While many content creators believe that taking down pirate links will make their material harder to find, the value of this endless task is often questioned. As content spreads like a virus, links often reappear elsewhere as fast as they are taken down.
The response has been to send more and more takedown requests and the end result of that has been mixed to say the least. While the music industry does a pretty accurate job despite sending tens of millions of notices, smaller players tend to embarrass themselves regularly with ridiculous claims against clearly non-infringing domains.
Today its the turn of DMCA Copyright Enforcement, an anti-piracy company who claimed to be working on behalf of adult media company Cybertania Inc, the operators of the myfreecams.com website. DMCA Copyright Enforcement started sending DMCA notices to Google on Cybertania’s behalf on May 13. It didn’t go well; the first 999 URL notice was rejected in its entirety by Google.
Update: Please see note at the end of this article. Cybertania are an innocent party having being fraudulently represented in Google’s Transparency Report by an imposter. They did not hire DMCA Copyright Enforcement to process any takedowns and the erroneous takedowns listed in this article are not Cybertania’s responsibility.
The notice that caught our eye, however, shows just how bad things can get when an anti-piracy company sets its dumb bots loose but fails to properly check on their work. First up to be accused of hosting pirated cam content, The Library of Congress.
So what pirated and filthy content is to be found behind this innocent looking URL? The Charleston Daily News apparently – from October 7, 1871.
Pressing on with their anti-piracy crusade, DMCA Copyright Enforcement’s bots thought they’d found evidence of yet more cam-focused infringement, this time on that well-known rogue site, NASA.gov. The bots homed-in on two allegedly infringing links – here and here – both NASA datasets and definitely not porn.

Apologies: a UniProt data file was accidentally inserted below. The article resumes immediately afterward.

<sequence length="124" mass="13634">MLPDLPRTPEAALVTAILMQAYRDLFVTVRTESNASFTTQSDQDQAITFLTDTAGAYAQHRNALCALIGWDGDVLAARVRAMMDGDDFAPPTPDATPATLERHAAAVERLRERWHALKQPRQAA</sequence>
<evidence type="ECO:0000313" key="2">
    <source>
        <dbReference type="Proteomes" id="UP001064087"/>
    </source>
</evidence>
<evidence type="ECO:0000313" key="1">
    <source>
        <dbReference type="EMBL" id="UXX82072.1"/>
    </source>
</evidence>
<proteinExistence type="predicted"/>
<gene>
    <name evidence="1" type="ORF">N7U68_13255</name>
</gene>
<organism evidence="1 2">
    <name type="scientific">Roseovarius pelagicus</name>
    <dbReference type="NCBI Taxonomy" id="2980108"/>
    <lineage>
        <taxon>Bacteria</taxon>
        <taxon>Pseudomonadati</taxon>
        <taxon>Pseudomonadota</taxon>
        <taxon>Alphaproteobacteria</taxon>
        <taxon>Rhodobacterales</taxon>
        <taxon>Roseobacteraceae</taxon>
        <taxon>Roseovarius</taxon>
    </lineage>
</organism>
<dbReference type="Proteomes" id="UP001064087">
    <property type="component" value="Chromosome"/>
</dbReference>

With a fuse clearly blown, the bots’ next stop was the profile page of The Reverend Alicia R. Forde at the Unitarian Universalism religious movement. Judging by the number of camgirls by the name of “Alicia” (and close variants) in the DMCA notice, it seems pretty clear what the poor Reverend’s crime was.
Now out of control, the bots headed off to Google’s product forums and a page on Ripoff Report for no apparent reason, stopping by at Newspapers.com to try and censor copies of The Kane Republican from May 14, 1958, the El Paso Herald-Post from May 1962 and the Miami Daily News from November 1941. And a copy of Farmer’s Wife from 1921, just for good measure.
Things then got really weird when the bots attacked some technical sites including Website Informer, Domain Tools’ DNS reporting service DailyChanges.com and Github.
After hitting search results on eBay (because they contained the name “Sonia”) this hugely embarrassing URL on The Daily Mail was up next, a clear attempt by the anti-piracy outfit to turn the site’s own search engine against itself.
The worst part of this sorry episode is that the items detailed above do not amount to a fully comprehensive report on all the disasters present in this single notice, there are many, many more.
In fact, since the middle of May around 15 notices containing approximately 1,000 URLs each have been rejected completely by Google with only eight making it through relatively unscathed. According to Google, four notices were so bad as to be marked as a potential abuse of the DMCA process.
Update: Since the publication of this article, Cybertania have been in touch to explain that the notices being sent out in their name are fraudulent. The company adds that they have not hired “DMCA Copyright Enforcement” (whoever they are) and suspects this outfit is deliberately trying to hurt the SEO of other sites. Google has been informed.